A Video Game for Physical Therapy
WHY YOU SHOULD CARE
Because strength exercises are deadly dull. And you could become a guitar pro. Well, sort of.
By Zara Stone
Repeating mind-numbing physical therapy so you can use your hands can really suck. To try to regain use of your arm, you must painstakingly practice exercises that are dull enough to anesthetize Grumpy Cat. Clench your fist. Wiggle index finger. Crunch a Coke 150 times. Repeat daily for the foreseeable future.
The Music Glove aims to obliterate the monotony, Guitar Hero-style. People wear the glove on their affected hand (strokes typically affect one side of the body), and the glove communicates with a specially created music game displayed on the connected Android tablet — provided as part of the package. Players need to make different hand movements, such as pinching their fingers to their thumb, to advance through the levels — the same movements patients need to recover. Over time, it tricks your hand into getting better.
Many insurance plans don’t cover extra therapy sessions. Patients are left with a booklet of instructions.
So far only about 100 have been sold but the potential market is huge. The Centers for Disease Control and Prevention says more than 795,000 people a year suffer strokes, and many survivors have mobility issues. Music Glove CTO Daniel Zondervan understood that boredom was a factor in people failing at their physical therapy. Most stroke patients have two weeks of therapy before going home, and many insurance plans don’t cover extra sessions; patients are left with a booklet of instructions, which many don’t stick to. Zondervan thought that gamifying therapy might make a difference, and experimented until he came up with the Music Glove.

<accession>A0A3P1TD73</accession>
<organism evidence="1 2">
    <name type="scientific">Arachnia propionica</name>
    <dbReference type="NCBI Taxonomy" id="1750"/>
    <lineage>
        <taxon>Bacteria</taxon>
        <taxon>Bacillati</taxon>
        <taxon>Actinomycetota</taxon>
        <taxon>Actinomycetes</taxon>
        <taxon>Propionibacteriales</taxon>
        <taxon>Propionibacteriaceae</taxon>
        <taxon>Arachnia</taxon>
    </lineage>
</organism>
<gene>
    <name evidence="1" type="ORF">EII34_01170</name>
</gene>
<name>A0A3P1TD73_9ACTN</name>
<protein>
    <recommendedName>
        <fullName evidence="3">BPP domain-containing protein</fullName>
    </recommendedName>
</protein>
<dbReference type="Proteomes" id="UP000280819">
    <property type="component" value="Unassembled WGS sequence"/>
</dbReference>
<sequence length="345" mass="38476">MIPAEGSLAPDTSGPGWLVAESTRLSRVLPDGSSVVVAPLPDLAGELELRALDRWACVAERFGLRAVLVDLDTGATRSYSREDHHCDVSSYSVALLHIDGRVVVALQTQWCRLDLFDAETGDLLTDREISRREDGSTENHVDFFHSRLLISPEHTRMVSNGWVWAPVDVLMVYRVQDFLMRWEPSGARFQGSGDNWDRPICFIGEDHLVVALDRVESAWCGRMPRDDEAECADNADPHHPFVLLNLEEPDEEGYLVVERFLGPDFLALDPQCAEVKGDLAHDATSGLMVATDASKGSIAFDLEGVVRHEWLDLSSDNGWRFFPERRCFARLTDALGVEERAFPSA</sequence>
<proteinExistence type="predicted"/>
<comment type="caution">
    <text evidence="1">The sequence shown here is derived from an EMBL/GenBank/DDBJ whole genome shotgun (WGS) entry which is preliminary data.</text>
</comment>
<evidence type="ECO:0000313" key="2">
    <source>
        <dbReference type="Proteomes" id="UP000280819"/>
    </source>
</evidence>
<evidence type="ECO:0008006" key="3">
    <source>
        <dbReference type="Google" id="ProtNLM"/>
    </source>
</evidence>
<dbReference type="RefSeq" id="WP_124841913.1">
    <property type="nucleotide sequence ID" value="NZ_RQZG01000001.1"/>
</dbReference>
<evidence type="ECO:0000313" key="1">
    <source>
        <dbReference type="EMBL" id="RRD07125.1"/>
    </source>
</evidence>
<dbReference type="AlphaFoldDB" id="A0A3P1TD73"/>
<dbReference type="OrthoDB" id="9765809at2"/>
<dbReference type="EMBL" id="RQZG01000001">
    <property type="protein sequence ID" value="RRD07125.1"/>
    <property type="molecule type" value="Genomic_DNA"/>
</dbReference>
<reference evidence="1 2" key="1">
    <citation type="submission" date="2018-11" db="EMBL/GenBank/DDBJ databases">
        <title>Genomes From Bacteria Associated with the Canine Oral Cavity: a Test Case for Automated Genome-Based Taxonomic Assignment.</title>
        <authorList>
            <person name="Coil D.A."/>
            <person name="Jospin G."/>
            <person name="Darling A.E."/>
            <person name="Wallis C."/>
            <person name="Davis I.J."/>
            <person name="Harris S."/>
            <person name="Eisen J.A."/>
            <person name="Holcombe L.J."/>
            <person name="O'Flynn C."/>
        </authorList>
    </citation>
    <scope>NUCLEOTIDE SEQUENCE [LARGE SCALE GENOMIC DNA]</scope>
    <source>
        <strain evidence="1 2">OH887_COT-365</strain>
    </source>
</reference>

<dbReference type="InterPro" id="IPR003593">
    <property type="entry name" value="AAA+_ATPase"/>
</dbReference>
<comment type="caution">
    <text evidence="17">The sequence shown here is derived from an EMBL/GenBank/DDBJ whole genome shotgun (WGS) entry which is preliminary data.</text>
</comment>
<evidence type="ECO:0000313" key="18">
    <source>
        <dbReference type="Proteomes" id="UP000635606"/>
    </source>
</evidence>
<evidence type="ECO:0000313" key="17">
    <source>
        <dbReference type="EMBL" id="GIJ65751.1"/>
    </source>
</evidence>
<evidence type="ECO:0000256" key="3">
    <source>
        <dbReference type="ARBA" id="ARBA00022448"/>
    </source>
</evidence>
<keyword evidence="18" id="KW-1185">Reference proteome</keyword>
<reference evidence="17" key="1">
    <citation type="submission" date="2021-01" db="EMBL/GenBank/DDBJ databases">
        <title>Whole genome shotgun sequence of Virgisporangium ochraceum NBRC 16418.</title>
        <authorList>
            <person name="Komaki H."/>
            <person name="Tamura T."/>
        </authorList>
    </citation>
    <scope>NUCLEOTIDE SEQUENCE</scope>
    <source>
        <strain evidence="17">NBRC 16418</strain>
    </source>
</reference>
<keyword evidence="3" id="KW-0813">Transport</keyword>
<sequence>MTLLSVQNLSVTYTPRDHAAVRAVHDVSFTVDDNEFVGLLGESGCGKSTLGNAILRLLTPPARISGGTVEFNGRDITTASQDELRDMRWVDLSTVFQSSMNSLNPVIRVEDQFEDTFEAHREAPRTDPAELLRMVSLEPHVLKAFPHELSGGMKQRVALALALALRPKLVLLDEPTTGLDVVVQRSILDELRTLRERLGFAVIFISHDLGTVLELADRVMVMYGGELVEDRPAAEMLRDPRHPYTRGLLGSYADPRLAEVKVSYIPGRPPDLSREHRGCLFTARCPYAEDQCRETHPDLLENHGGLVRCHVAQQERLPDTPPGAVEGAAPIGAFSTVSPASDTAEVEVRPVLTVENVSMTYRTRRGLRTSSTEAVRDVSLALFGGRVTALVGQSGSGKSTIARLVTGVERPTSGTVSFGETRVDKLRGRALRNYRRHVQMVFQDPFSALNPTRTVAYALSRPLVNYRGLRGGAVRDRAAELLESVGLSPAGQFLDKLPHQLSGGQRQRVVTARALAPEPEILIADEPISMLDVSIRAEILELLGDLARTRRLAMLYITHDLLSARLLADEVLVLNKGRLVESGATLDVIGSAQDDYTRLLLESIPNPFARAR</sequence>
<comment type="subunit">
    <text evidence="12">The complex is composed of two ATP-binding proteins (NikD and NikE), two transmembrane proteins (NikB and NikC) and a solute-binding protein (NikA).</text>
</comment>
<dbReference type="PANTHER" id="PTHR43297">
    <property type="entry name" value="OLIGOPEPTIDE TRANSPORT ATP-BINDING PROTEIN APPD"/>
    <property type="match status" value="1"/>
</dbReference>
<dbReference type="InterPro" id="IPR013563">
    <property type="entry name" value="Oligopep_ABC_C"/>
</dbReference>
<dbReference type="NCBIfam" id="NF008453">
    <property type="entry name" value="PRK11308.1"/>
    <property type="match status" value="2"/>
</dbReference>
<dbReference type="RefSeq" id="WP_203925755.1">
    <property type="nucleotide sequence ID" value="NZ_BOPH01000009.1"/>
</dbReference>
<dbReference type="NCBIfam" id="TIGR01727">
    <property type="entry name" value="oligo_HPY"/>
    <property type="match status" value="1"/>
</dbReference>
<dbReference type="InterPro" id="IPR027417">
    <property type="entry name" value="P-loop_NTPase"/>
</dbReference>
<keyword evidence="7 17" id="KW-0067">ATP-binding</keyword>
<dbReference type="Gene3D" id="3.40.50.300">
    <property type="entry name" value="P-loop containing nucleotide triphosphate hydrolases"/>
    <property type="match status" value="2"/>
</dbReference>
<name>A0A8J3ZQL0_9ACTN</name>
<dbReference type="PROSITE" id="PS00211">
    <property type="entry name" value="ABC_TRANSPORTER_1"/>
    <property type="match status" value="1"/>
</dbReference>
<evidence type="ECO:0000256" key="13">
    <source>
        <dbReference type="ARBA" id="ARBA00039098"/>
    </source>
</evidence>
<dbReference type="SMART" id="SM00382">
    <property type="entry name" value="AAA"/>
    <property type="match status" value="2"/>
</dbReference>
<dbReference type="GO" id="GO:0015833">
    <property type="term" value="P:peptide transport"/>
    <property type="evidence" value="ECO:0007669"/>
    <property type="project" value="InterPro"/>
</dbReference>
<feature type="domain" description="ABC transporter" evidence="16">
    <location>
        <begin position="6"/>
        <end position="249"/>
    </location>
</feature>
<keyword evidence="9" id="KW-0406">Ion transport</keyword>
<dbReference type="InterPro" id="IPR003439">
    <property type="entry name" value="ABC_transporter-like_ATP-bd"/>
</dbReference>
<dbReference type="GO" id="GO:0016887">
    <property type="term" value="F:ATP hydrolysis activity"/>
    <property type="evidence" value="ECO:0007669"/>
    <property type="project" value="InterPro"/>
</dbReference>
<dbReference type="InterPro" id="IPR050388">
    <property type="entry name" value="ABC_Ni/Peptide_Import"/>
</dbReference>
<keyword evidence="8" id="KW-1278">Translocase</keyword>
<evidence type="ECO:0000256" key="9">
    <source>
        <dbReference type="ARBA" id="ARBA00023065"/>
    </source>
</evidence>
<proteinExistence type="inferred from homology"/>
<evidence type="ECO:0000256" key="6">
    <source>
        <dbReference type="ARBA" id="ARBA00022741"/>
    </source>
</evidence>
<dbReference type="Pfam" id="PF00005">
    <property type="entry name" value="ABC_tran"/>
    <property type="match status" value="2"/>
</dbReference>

Not all physical therapists are sure it’s for everyone. “It sounds very clever, but I’m not sure if older people would find it that easy to use a tablet,” said Hilary Sentell, a certified athletic trainer who works at The Jackson Clinics in Virginia. Sentell felt she’d need some time with the glove to gauge its effectiveness — which is unlikely as her clinic would need to approve the $4,200 purchase. The cost is higher for clinics (the kit contains gloves for both hands and different sizes); home-use versions are priced at $1,149. Insurers don’t cover Music Glove. And don’t expect a Guitar Hero experience; due to licensing issues, you won’t recognize any of the music.
Still, it worked for Janet Johnson, a 60-year-old former aerospace engineer and pipe-fitter orbital welder. She started using the glove after she suffered a stroke in 2009 and had exhausted her insurance options. Although initially wary of the “game” element — video games weren’t “part of my childhood,” she told OZY — she kept going. After six weeks she noticed improvements, like being able to type again. Yes, the cost can be prohibitive, says Johnson. But if you’ve exhausted your insurance, she thinks the take-home therapy option is worth it.
Even though it didn’t turn her into a Guitar Hero maestro. She bought a Guitar Hero kit on eBay, set it up in the living room … and then found it way too complicated. “There was too much going on,” she said. “It was all lights and buttons; it’s now back in the box.”